New Silver Gelatin Black And White Prints

February 5th, 2014 by David Leland Hyde Leave a reply »

Son Hand Prints New Silver Gelatin Black And White Prints From Philip Hyde’s Original Negatives


Granite Arrow Shaped Rock, Hemlock Tree, High Sierra Near Matterhorn Canyon, Yosemite National Park, California, 1950.

Granite, Hemlock Tree, High Sierra Near Matterhorn Canyon, Yosemite National Park, California, copyright 1950 Philip Hyde. One of those darkroom printed in 2014 by David Leland Hyde and Stefan Kirkeby.

In October 2013 and January 2014, David Leland Hyde and Stefan Kirkeby darkroom hand printed brand new contemporary silver gelatin prints from Philip Hyde’s best vintage original negatives of Alaska, Grand Canyon, Glen Canyon, the Redwoods and Point Reyes. In October Hyde and Kirkeby printed 10 images for a total of 62 contemporary prints and in January they printed six images for a total of 28 prints.

In most cases, the vintage prints of these particular negatives are nearly or all sold out. More importantly, with these new prints, the public can obtain darkroom prints in the same tradition that Philip Hyde made his own, with much less outlay. The black and white estate prints made by Imogen Cunningham’s heirs are valued at $2,500 and the contemporary black and white prints of images by one of Philip Hyde’s classmates, William Heick, are priced at $1,800. The contemporary darkroom prints of Philip Hyde’s top black and white photographs are valued at only $1500. As soon as the new silver prints begin to sell in any one image, the subsequent prints will go up to $1,800.

Hyde and Kirkeby only made 3-8 prints of most of the images. Most of the new silver gelatin prints are available only in a limited edition of 10 prints per image, though a few of the photographs are limited editions of 20. For ins and outs of limited editions see the blog post, “Why Photography Galleries, Curators And Collectors Like Limited Editions.”

“We made these darkroom prints in collaboration to maintain coherence between the new and old silver gelatin prints, “ explained Stefan Kirkeby. “Making prints in the darkroom like this carries on the legacy of all the early darkroom printers. We do it out of respect for the medium.”

Stefan Kirkeby has helped other black and white photographers make new silver gelatin prints including Golden Decade photographers Stan Zrnich, David Johnson, William Heick and the heirs of Don Whyte, Benjamen Chinn and many others.

“We used Ilford warm tone fiber-based paper,” Stefan Kirkeby said. “It contains the most silver of all Ilford papers. That’s why the prints have such beautiful warm tone blacks like Philip Hyde’s prints from the 1940s and 1950s.” At Stefan’s darkroom in San Rafael, we used a Durst Laborata 1200 for the 2 ¼ and 4×5 negatives. We also made some contact prints from two of Philip Hyde’s early 8×10 negatives: “Looking Down Merced River At El Capitan” and “Aspens, Conway Summit” that appeared in This Is The American Earth, the first book in the Sierra Club Exhibit Format Series by Ansel Adams and Nancy Newhall. For the 5×7 negatives we rented a darkroom at Rayco in San Francisco where they had a Durst 8×10 Enlarger with a 5×7 easel.

“Philip Hyde did a lot of work and did not get enough recognition,” Stefan Kirkeby said. “So many people are using the parks without knowing that he helped protect those lands with his photography. We are printing and sharing his photographs out of respect for his hard work.”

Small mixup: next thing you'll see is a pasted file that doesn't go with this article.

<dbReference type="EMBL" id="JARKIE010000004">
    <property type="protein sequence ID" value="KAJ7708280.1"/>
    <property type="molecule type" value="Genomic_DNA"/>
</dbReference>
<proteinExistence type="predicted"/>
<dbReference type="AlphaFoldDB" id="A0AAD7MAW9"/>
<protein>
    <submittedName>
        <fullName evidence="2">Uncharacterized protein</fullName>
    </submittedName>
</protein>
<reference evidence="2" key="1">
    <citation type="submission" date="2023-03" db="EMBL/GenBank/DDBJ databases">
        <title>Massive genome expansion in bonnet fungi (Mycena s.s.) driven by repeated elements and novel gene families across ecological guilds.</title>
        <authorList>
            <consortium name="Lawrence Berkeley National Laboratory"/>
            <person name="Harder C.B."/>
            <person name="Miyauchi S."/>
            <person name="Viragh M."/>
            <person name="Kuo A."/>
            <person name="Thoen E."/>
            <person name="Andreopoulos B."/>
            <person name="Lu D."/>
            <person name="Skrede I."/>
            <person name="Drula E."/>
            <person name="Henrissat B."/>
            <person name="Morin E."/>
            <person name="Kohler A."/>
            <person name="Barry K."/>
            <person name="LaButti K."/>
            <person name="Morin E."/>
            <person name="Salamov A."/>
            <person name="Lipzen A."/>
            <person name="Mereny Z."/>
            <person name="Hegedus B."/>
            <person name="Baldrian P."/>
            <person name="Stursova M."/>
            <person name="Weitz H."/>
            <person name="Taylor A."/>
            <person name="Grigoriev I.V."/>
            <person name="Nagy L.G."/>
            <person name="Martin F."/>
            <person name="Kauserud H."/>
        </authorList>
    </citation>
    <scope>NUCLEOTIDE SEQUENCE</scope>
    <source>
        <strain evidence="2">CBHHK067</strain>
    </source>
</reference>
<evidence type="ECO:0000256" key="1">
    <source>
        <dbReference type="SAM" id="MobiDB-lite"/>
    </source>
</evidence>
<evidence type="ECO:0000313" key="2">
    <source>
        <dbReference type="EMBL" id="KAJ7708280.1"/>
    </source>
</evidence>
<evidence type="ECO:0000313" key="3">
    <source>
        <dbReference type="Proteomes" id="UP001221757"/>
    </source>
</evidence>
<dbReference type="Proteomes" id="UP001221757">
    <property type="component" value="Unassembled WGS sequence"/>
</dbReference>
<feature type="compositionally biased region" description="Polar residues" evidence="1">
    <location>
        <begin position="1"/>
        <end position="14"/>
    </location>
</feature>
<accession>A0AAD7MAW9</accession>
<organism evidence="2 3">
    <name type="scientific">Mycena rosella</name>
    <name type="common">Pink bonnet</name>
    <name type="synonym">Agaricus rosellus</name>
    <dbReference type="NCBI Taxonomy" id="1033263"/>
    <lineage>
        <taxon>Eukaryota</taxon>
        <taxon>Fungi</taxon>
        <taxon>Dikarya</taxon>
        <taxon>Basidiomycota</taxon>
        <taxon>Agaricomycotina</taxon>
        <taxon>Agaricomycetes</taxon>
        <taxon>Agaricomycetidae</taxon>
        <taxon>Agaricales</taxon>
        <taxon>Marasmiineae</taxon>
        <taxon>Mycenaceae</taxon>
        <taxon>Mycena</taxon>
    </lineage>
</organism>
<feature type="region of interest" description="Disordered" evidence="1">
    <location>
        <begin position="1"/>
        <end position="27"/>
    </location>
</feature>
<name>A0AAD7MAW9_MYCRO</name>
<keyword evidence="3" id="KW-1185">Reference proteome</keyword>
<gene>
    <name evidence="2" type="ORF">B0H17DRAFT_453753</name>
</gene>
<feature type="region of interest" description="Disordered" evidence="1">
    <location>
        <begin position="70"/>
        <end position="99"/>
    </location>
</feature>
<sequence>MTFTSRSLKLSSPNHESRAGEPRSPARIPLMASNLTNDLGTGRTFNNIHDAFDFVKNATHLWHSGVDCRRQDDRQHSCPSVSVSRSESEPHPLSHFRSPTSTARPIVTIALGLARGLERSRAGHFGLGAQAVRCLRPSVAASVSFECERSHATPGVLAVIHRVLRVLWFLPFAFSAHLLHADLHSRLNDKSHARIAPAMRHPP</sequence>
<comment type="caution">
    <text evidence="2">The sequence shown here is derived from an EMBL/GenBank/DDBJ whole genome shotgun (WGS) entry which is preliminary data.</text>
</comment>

Have you ever been in a darkroom or made silver gelatin prints?



  1. pj says:

    I bet that was quite a learning experience…

  2. Thanks for the comment, PJ. Yes, it was all vaguely familiar of course. I watched my dad do it over and over a million times. I used to hang out with Dad in the darkroom while he was printing quite a bit. I told Stefan that he was the only other person I’ve ever done darkroom printing with. As you know, my father learned to print black and white from Ansel Adams, Minor White and Edward Weston, but I was very favorably impressed with Stefan’s facility in the darkroom. He is also a master printer, adept doesn’t begin to describe it. I rocked the trays, took my turn at most of the other steps and helped with adjustments. He left all the primary creative decisions up to me, but I always asked his opinion too. We worked well together in that setting. I have seen the making of silver gelatin prints over and over, but if I tried to do it by myself, I might be lost as to where to start. Working with Stefan brought it all back though. However, I learned the most from spending that much time with someone of his stature in the art world. That was most invaluable.

  3. Clark Robertson says:

    hi, David! your “apprenticeship” in your father’s darkroom
    is/was enviable–i never could master the wet darkroom, it was a source of much dissatisfaction for me. When i participated in the Univ of Oregon Eugene workshop in 1967 with Ansel Adams, the Weston brothers, and Imogen Cunningham, we did field trips followed by darkroom work–i failed miserably.
    But there is no better rendition of photo images than film and paper when executed by a master, his son, and a new master!
    When i do digital black and white prints, i like to give them a warm tone, not unlike you speak about the Ilford paper.

  4. Hi Clark, thank you for sharing your experiences too. I sure like the look, feel and soul of darkroom silver gelatin prints, but I don’t particularly like the darkroom itself. It’s fun to do once in a long while to reminisce, but I don’t like the chemicals and prefer to work in Photoshop sitting down in a comfy computer chair. My back can’t take the long standing up time in the darkroom very often.

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